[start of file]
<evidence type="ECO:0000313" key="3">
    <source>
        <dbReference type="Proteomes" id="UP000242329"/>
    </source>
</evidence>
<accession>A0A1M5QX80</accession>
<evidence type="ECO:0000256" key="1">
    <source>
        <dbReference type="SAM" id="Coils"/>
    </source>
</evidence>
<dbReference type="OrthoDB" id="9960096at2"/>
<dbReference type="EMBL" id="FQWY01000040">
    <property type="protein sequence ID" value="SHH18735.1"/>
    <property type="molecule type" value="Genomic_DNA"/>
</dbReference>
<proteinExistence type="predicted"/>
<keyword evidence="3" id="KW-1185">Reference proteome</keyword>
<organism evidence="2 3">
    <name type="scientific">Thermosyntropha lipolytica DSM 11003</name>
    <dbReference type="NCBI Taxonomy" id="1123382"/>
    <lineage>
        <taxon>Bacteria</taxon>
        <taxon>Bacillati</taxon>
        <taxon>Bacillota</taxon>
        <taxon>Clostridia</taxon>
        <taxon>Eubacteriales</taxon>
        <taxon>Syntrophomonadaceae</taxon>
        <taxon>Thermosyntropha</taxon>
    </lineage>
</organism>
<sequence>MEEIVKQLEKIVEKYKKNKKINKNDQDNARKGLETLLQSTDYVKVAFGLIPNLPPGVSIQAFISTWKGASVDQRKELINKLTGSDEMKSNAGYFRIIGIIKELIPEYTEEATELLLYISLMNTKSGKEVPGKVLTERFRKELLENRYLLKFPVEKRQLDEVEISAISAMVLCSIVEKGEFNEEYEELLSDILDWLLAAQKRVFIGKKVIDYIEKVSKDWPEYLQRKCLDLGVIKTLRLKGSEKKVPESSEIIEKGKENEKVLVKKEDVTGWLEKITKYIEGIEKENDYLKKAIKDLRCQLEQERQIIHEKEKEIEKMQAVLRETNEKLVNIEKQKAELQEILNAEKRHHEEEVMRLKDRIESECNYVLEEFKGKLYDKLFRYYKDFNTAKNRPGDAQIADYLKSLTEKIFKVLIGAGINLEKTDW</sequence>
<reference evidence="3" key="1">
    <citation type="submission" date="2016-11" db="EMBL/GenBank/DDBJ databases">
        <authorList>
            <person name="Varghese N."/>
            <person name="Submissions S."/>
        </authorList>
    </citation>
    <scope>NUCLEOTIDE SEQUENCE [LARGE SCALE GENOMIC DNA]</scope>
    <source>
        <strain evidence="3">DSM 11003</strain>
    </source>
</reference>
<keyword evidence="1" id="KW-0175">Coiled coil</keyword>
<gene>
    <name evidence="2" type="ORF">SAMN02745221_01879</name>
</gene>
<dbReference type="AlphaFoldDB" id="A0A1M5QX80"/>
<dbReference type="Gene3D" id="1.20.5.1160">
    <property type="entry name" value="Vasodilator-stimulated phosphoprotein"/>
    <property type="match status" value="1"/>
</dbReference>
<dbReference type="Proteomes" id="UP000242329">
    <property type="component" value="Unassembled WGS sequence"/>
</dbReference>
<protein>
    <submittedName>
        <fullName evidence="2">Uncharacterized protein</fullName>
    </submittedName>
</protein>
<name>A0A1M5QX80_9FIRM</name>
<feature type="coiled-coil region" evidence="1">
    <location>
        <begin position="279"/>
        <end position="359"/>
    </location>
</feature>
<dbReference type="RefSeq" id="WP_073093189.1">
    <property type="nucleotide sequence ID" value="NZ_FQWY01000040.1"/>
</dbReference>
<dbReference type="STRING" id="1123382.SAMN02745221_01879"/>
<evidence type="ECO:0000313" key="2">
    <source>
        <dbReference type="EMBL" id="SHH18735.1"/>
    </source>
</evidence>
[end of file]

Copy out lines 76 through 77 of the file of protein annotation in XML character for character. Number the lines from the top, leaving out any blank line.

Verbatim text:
    </source>
</evidence>